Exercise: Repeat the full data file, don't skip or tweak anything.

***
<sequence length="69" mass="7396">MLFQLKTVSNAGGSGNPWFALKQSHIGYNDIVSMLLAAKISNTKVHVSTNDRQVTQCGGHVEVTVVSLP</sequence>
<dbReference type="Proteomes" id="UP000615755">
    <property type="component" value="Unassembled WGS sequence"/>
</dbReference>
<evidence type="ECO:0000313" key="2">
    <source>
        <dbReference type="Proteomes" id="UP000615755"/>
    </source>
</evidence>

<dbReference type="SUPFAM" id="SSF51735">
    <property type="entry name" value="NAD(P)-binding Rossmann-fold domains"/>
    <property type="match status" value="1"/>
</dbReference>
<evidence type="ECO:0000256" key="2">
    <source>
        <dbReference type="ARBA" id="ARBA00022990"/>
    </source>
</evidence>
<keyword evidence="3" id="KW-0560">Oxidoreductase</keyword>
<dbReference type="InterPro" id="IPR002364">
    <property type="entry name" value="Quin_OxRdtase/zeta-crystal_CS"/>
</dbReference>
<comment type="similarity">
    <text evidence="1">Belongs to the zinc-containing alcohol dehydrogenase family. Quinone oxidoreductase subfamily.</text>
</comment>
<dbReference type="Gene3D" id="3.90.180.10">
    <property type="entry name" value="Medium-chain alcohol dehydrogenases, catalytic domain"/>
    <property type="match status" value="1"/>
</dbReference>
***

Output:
<sequence length="69" mass="7396">MLFQLKTVSNAGGSGNPWFALKQSHIGYNDIVSMLLAAKISNTKVHVSTNDRQVTQCGGHVEVTVVSLP</sequence>
<dbReference type="Proteomes" id="UP000615755">
    <property type="component" value="Unassembled WGS sequence"/>
</dbReference>
<evidence type="ECO:0000313" key="2">
    <source>
        <dbReference type="Proteomes" id="UP000615755"/>
    </source>
</evidence>

<dbReference type="SUPFAM" id="SSF51735">
    <property type="entry name" value="NAD(P)-binding Rossmann-fold domains"/>
    <property type="match status" value="1"/>
</dbReference>
<evidence type="ECO:0000256" key="2">
    <source>
        <dbReference type="ARBA" id="ARBA00022990"/>
    </source>
</evidence>
<keyword evidence="3" id="KW-0560">Oxidoreductase</keyword>
<dbReference type="InterPro" id="IPR002364">
    <property type="entry name" value="Quin_OxRdtase/zeta-crystal_CS"/>
</dbReference>
<comment type="similarity">
    <text evidence="1">Belongs to the zinc-containing alcohol dehydrogenase family. Quinone oxidoreductase subfamily.</text>
</comment>
<dbReference type="Gene3D" id="3.90.180.10">
    <property type="entry name" value="Medium-chain alcohol dehydrogenases, catalytic domain"/>
    <property type="match status" value="1"/>
</dbReference>